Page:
“Given current valuation, I think it is possible that he would explore the possibility of taking the company private,” Colin Kelly, an analyst at Spokane, Washington-based Signia Capital Management LLC, which oversees $550 million including Men’s Wearhouse shares, wrote of Zimmer in an e-mail. “Men’s Wearhouse is a very attractive acquisition target for private equity. Private equity could certainly do a deal that would not involve Zimmer.”
The clothing-store chain should be valued at $50 a share in a takeover, said Jason Ronovech, a money manager at Montpelier, Vermont-based Sentinel Investments, which oversees $26.4 billion and owned Men’s Wearhouse shares as of March 31.
A bid at that price would give Men’s Wearhouse an equity value of $2.5 billion, making it the biggest U.S. shoe or apparel retail transaction valued at more than $1 billion since TPG Capital and Leonard Green & Partners LP agreed to take J.Crew Group Inc. private in 2010, according to data compiled by Bloomberg.
Zimmer could pursue a leveraged buyout for Men’s Wearhouse, Brian Tunick, an analyst at New York-based JPMorgan, wrote in a June 25 note.
“Mr. Zimmer could look to team up with a number of private-equity firms and he could argue that he is well-positioned to come back to run the company full time,” Tunick wrote. He estimated the company could be valued at about $50 a share in a go-private deal, based on recent retail buyouts.
Lindsay Andrews, a spokeswoman for Zimmer with Sard Verbinnen & Co., declined to comment on whether the founder has contacted private-equity firms.
The retailer has fairly stable cash generation and low debt, said John Kernan, a New York-based analyst at Cowen.
For a financial buyer, “the economics of it probably make sense,” Kernan said in a phone interview. “There’s not a lot of fashion risk with this. They’re just literally selling suits and basic sportswear.”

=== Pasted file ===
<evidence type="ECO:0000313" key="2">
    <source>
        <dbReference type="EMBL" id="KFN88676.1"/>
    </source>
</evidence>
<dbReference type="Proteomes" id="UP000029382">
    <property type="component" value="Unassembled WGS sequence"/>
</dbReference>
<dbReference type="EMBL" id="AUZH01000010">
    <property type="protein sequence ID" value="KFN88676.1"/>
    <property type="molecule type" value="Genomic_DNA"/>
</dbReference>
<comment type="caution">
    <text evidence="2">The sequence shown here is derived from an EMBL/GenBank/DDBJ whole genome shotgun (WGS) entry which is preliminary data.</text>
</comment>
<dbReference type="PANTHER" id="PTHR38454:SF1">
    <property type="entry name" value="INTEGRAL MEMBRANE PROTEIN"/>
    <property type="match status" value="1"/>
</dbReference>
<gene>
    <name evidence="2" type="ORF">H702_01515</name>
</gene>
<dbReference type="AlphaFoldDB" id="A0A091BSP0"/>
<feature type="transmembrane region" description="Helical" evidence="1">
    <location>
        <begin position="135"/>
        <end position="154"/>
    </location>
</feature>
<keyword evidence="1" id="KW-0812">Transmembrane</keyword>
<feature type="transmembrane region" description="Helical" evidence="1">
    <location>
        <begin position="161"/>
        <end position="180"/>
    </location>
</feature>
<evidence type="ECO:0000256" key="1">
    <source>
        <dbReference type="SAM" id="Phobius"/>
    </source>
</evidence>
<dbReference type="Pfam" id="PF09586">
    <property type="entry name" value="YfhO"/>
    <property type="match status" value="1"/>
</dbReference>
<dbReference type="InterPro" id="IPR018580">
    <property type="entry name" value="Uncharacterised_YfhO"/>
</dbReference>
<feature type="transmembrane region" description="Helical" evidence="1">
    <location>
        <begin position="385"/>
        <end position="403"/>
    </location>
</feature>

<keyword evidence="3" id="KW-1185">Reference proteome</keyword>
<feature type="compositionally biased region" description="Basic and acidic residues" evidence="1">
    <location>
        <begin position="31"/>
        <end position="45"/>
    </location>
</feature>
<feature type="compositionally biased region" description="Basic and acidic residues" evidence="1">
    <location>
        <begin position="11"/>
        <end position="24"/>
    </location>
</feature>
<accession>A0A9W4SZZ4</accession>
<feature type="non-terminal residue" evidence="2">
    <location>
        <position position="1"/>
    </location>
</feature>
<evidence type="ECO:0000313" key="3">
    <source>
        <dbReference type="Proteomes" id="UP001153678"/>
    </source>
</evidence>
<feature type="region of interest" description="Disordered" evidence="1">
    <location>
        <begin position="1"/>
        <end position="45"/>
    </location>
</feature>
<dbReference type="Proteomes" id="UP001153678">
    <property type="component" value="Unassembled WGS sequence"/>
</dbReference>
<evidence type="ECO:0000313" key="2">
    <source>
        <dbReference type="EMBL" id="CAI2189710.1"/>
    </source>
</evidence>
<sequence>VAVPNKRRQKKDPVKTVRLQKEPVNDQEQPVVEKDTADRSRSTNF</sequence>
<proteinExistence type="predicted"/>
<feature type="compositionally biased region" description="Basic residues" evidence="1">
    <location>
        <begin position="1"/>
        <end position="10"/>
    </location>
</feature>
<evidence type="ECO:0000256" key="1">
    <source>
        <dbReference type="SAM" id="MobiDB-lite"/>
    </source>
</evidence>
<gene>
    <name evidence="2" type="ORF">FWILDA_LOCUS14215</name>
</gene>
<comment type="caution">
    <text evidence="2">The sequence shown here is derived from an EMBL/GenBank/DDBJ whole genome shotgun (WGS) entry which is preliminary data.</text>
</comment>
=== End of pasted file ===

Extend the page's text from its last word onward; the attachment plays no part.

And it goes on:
Men’s Wearhouse generated $115.2 million in free cash flow in the last 12 months and has a $300 million revolving line of credit, according to data compiled by Bloomberg.
The clothing-chain’s trailing 12-month operating margin of 8.4 percent lags behind 85 percent of peers, signaling that there could be room for improvement, data compiled by Bloomberg show. The opportunity to trim expenses is one reason private-equity firms are drawn to retail targets, according to Jaime Katz, a Chicago-based analyst at Morningstar Inc.
Still, selling suits involves higher fixed costs and is vulnerable to swings in the unemployment rate, Kernan said. That could complicate a buyout for private-equity firms, he said.
“They’ve got to somehow monetize the investment,” Kernan said. “I’m just not sure what the exit strategy would be post-takeout.”
Still, Zimmer’s departure and his push for Men’s Wearhouse to consider the possibility of a sale could spur private-equity firms to evaluate a buyout, especially given its low valuation, said Fann of TorreyCove.
“Whether he’s shopping around for a private-equity firm to work with or not, I think there are a lot of folks now who are looking at the opportunity,” he said. “The stock looks relatively cheap. It is seemingly the type of transaction that the private-equity guys would get involved in.”
To contact the editor responsible for this story: Sarah Rabil at email@example.com